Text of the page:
What’s in a name? | 2014 Hyundai Santa Fe Sport

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November 2013 View more

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© 2013 Hyundai Motor America

The Oxford Dictionaries online recently enshrined a social media catch phrase in its pages: FOMO, or “fear of missing out”—the worry “that an exciting or interesting event may be happening elsewhere.”

While this particular addition to the lexicon was widely mocked among serious writers, the FOMO concept can be applied to a lot of our experiences—not just our reaction to seeing friends’ fabulous Facebook posts.

N2013_11_01_007ROADTake the smartly redesigned 2014 Hyundai Santa Fe Sport, for example. It does not have an Acura or Lexus logo on its shiny front grille, so some owners might worry that they are missing out. But their fear would be unfounded. With this complete refresh of a model that first arrived on the market in 2001, Hyundai has proven once again that it can build luxuriously comfortable vehicles as well as those other brands can.

In this case, the vehicle in question is a compact crossover with seating for five, available in front- or all-wheel drive. Hyundai sows a bit of confusion by selling the Santa Fe Sport as a separate model from the Santa Fe this year. The new Santa Fe Sport is roughly the same size as last year’s Santa Fe, while the new Santa Fe is a few inches longer and seats up to seven.

The Santa Fe Sport really distinguishes itself by fitting in so well. In a crowded field of competitive models, its smooth shape and LED-accented headlights ensure that it is sitting solidly on the bell curve of modern crossover design. Inside, the cabin’s materials and design are just as modern and just as pleasing. The controls are intuitive, the seats are comfortable, and the rear cargo area makes excellent use of its space. Optional heated rear seats and dual-zone climate control make the Santa Fe Sport feel richer than its window sticker.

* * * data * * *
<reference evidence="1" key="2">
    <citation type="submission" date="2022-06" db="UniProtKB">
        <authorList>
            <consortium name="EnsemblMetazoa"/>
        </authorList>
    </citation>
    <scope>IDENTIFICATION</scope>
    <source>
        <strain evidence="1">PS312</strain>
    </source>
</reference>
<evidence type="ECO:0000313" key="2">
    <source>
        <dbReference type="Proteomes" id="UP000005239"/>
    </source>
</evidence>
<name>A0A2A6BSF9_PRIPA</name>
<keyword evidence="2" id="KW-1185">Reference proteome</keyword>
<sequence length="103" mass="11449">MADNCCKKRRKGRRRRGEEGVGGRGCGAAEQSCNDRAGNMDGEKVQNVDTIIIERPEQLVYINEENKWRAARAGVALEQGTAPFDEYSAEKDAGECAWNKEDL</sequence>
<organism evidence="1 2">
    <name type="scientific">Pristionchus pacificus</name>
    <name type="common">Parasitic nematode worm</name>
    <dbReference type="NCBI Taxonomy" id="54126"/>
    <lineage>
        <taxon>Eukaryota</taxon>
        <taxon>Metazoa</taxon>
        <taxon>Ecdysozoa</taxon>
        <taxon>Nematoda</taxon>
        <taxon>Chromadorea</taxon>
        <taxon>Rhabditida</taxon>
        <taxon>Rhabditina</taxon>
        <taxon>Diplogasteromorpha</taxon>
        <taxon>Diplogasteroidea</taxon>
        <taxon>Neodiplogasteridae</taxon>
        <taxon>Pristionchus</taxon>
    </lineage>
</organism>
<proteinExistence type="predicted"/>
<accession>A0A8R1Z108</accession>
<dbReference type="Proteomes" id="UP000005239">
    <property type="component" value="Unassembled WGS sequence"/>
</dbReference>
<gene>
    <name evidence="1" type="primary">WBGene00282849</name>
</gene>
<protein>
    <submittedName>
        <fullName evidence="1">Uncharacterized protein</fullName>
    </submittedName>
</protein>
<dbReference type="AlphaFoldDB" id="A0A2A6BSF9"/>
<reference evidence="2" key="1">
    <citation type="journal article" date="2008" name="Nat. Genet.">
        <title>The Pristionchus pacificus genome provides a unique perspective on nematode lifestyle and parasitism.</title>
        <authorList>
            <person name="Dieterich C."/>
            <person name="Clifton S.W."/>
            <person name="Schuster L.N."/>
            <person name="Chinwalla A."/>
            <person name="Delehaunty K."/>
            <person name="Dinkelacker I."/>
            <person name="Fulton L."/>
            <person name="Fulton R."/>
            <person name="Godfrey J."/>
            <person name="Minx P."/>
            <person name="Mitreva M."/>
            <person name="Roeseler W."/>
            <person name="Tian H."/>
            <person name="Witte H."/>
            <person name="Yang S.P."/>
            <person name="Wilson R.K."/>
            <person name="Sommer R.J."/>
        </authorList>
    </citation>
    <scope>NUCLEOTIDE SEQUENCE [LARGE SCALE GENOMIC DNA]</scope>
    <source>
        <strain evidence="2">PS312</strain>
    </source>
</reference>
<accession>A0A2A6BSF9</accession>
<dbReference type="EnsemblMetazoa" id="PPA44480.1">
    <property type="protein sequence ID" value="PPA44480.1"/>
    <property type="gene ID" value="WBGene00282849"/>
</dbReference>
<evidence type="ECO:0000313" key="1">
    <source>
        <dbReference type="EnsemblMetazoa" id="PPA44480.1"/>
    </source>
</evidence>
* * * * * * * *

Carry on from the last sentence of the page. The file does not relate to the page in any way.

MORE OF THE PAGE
N2013_11_01_008ROADBuyers have a choice between two competitive four-cylinder engines, both mated to six-speed transmissions: 190 horsepower without the benefit of turbocharging, or 264 horsepower with it. Unfortunately, neither engine wins praise for its fuel economy. The more powerful turbocharged engine is expected to return 19 miles per gallon in city driving and just 24 on the highway. A driver-selectable “Active Eco” button dials down the engine response to save a bit of fuel.

In everyday driving, the turbocharged engine provides plenty of smooth power. The Sport nomenclature refers more to the new model’s sporty size than to its driving characteristics, which definitely lean toward the comfortable. The transmission may not always kick down a gear when you want it to, for example, and you may notice a bit of understeer when you try to beat oncoming traffic by accelerating into a left-hand turn. Drivers can select among three different modes—comfort, normal, and sport—to adjust the level of steering effort required.

N2013_11_01_008ROADThe 2014 Hyundai Santa Fe Sport starts at $24,700 with the base engine or $27,950 with the more powerful turbocharged engine. Adding all-wheel drive to either model increases the price by $1,750. At $2,900, the optional Technology package is a reasonably priced way to treat yourself to such niceness as a heated steering wheel, a panoramic sunroof, and a 550-watt stereo.

If you regularly need more room than the Santa Fe Sport offers, then the larger Santa Fe or its less comely corporate cousin, the Kia Sorento, are fine options to consider. The all-wheel-drive, V6-powered Kia starts at $31,700, a $4,000 Touring package adds luxury essentials like a power rear liftgate, a truly panoramic sunroof complete with power sliding shade, and a blind spot detection system.